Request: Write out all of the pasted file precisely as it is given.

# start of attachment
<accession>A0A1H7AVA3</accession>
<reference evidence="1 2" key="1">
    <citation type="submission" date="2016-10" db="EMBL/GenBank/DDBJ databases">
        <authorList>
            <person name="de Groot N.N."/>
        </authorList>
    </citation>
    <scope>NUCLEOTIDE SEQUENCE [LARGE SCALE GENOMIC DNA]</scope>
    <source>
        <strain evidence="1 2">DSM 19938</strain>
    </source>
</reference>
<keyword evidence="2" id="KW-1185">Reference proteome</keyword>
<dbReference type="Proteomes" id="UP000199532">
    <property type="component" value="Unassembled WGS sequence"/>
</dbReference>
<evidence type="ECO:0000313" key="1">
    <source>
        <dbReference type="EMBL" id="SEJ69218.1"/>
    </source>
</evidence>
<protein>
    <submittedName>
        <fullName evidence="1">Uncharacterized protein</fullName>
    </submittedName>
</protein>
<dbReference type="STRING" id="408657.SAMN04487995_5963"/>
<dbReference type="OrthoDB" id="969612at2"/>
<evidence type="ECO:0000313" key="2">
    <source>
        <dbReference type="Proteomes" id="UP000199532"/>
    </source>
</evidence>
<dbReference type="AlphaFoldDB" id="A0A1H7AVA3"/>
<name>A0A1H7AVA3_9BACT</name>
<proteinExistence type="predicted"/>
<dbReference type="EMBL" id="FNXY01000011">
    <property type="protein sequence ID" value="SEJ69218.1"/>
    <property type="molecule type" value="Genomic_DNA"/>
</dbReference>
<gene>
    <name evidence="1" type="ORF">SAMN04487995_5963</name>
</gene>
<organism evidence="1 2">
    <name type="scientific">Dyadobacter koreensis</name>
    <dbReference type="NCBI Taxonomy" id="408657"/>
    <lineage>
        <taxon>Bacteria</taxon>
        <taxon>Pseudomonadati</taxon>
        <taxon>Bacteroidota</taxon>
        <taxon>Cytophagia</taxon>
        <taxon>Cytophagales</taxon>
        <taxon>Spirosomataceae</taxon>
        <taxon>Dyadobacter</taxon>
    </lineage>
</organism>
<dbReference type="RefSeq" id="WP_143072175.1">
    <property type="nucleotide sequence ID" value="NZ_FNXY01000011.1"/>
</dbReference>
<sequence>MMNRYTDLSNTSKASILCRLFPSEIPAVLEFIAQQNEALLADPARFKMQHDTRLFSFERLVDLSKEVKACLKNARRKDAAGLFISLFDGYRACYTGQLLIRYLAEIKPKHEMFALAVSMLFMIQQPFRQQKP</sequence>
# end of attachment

<accession>A0A1H7AVA3</accession>
<reference evidence="1 2" key="1">
    <citation type="submission" date="2016-10" db="EMBL/GenBank/DDBJ databases">
        <authorList>
            <person name="de Groot N.N."/>
        </authorList>
    </citation>
    <scope>NUCLEOTIDE SEQUENCE [LARGE SCALE GENOMIC DNA]</scope>
    <source>
        <strain evidence="1 2">DSM 19938</strain>
    </source>
</reference>
<keyword evidence="2" id="KW-1185">Reference proteome</keyword>
<dbReference type="Proteomes" id="UP000199532">
    <property type="component" value="Unassembled WGS sequence"/>
</dbReference>
<evidence type="ECO:0000313" key="1">
    <source>
        <dbReference type="EMBL" id="SEJ69218.1"/>
    </source>
</evidence>
<protein>
    <submittedName>
        <fullName evidence="1">Uncharacterized protein</fullName>
    </submittedName>
</protein>
<dbReference type="STRING" id="408657.SAMN04487995_5963"/>
<dbReference type="OrthoDB" id="969612at2"/>
<evidence type="ECO:0000313" key="2">
    <source>
        <dbReference type="Proteomes" id="UP000199532"/>
    </source>
</evidence>
<dbReference type="AlphaFoldDB" id="A0A1H7AVA3"/>
<name>A0A1H7AVA3_9BACT</name>
<proteinExistence type="predicted"/>
<dbReference type="EMBL" id="FNXY01000011">
    <property type="protein sequence ID" value="SEJ69218.1"/>
    <property type="molecule type" value="Genomic_DNA"/>
</dbReference>
<gene>
    <name evidence="1" type="ORF">SAMN04487995_5963</name>
</gene>
<organism evidence="1 2">
    <name type="scientific">Dyadobacter koreensis</name>
    <dbReference type="NCBI Taxonomy" id="408657"/>
    <lineage>
        <taxon>Bacteria</taxon>
        <taxon>Pseudomonadati</taxon>
        <taxon>Bacteroidota</taxon>
        <taxon>Cytophagia</taxon>
        <taxon>Cytophagales</taxon>
        <taxon>Spirosomataceae</taxon>
        <taxon>Dyadobacter</taxon>
    </lineage>
</organism>
<dbReference type="RefSeq" id="WP_143072175.1">
    <property type="nucleotide sequence ID" value="NZ_FNXY01000011.1"/>
</dbReference>
<sequence>MMNRYTDLSNTSKASILCRLFPSEIPAVLEFIAQQNEALLADPARFKMQHDTRLFSFERLVDLSKEVKACLKNARRKDAAGLFISLFDGYRACYTGQLLIRYLAEIKPKHEMFALAVSMLFMIQQPFRQQKP</sequence>